Calculate the estimated costs for each project.Each project must be assigned a value to be included in the capital improvement plan. This figure will include costs for material, equipment and labor. This value will determine the year the project will be completed and how much of the municipality's budget is allotted to it. In addition, the committee should consider future maintenance, operational, or staffing costs involved with the project.
Review submitted projects for potential impact.Projects should be examined by committee members and scored using a set of pre-defined criteria. These criteria will assist the committee in choosing the projects most relevant to the well-being of the municipality's citizens. Some relevant criteria might be:
- How well the projects contributes to the health or safety of residents.
- If the project fulfills a need.
- If the project is legal under local, state, and federal laws.
- If the project is in line with other governmental goals.
- How much of the community the project will help.
- How much the project is desired by the public.
Prioritize projects.Assign the list of capital projects in order of completion based on the needed funds, the urgency of the project, and the project's scores according to the committee's criteria. For example, repairs to dangerous roads or hazardous buildings in the community will be prioritized first in the interest of public safety.
- Strategically spread out large projects throughout the plan's time frame. This will avoid unnecessary strain on the municipal budget. It will also allow for time to alert the public about construction or road closures.
Preparing the Capital Improvement Plan
Plan funding.Outline the allotment of capital assets and public funding according to the prioritized list of projects. The plan should include the source of the funding as well, whether it is from a government grant or from the municipality's own funds. Be sure to include any donations or funding from local charitable organizations being used to fund public projects.
Outline project timeline.The project timeline will show project progress goals and allotted project expenditures for each year of the plan. This should also include a summary of where the financing for each project is coming from. This timeline may or may not also require reauthorization by the local government for future years.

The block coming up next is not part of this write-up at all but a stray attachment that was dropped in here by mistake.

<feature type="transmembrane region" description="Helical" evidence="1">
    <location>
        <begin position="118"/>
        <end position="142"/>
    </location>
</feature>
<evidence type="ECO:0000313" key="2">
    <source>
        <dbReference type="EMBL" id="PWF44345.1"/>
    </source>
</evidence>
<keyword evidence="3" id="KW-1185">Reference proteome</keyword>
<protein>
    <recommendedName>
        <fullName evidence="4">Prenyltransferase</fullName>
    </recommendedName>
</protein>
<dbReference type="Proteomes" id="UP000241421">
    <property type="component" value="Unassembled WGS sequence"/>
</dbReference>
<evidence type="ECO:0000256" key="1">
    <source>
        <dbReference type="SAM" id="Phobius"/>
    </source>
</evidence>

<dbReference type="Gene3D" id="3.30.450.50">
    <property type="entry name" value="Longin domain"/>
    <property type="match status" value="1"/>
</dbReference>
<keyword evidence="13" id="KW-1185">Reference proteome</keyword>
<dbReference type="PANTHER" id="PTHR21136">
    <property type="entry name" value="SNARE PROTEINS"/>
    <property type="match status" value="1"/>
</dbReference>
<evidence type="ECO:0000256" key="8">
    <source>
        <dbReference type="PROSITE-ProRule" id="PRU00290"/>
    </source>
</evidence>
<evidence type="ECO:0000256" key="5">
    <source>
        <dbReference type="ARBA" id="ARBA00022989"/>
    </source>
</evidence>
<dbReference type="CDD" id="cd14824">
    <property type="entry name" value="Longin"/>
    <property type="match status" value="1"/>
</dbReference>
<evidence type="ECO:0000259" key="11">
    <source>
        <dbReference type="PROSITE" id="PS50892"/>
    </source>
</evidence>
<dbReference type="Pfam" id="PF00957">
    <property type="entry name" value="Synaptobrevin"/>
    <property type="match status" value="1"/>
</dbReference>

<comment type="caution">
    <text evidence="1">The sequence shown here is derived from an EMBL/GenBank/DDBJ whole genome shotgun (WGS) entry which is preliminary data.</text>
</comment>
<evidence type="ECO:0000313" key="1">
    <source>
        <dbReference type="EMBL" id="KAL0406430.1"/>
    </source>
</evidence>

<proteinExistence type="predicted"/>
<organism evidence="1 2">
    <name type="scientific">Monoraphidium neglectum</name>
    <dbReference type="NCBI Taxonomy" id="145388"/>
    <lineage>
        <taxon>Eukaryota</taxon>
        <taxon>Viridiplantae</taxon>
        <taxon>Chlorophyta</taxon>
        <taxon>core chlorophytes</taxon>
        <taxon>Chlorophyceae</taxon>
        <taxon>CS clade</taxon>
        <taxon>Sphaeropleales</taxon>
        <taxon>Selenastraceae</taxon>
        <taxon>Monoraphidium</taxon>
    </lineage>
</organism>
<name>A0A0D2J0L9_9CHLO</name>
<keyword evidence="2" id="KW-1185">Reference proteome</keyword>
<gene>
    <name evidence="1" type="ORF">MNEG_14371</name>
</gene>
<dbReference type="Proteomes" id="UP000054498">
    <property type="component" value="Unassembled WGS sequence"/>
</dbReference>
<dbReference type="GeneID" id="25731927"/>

- The entire amount of a project's initial construction costs should be allotted to the starting year, even if the construction takes longer than one year. Funds still unspent after the first year are carried over to the next year but are not then made available to other projects.
Include other project-related documents.For the purpose of explaining each project more clearly, especially to residents, the capital improvement plan should include additional explanatory documents or exhibits for each project. These can include photos, maps, graphs, digital renderings, blueprints, or other representations of the project. In addition, a simplified timeline may be presented to give a clearer idea of the project's major milestones.
Present the plan at a city meeting.Explain the finalized capital improvement plan and budget at an open town meeting or city council meeting that is open to the public to review improvement plans with residents. Allow them to ask questions or voice concerns. This gives residents an opportunity to be aware of future developments in their community.
Adopt the capital improvement plan.The committee should review the CIP one more time, taking into account any common resident complaints or suggestions. Go over each included project again to assess how well it meets the criteria established by the committee. Once this is done, the committee should vote to finalize the plan and formally adopt it.
Video: Capital Improvement Plan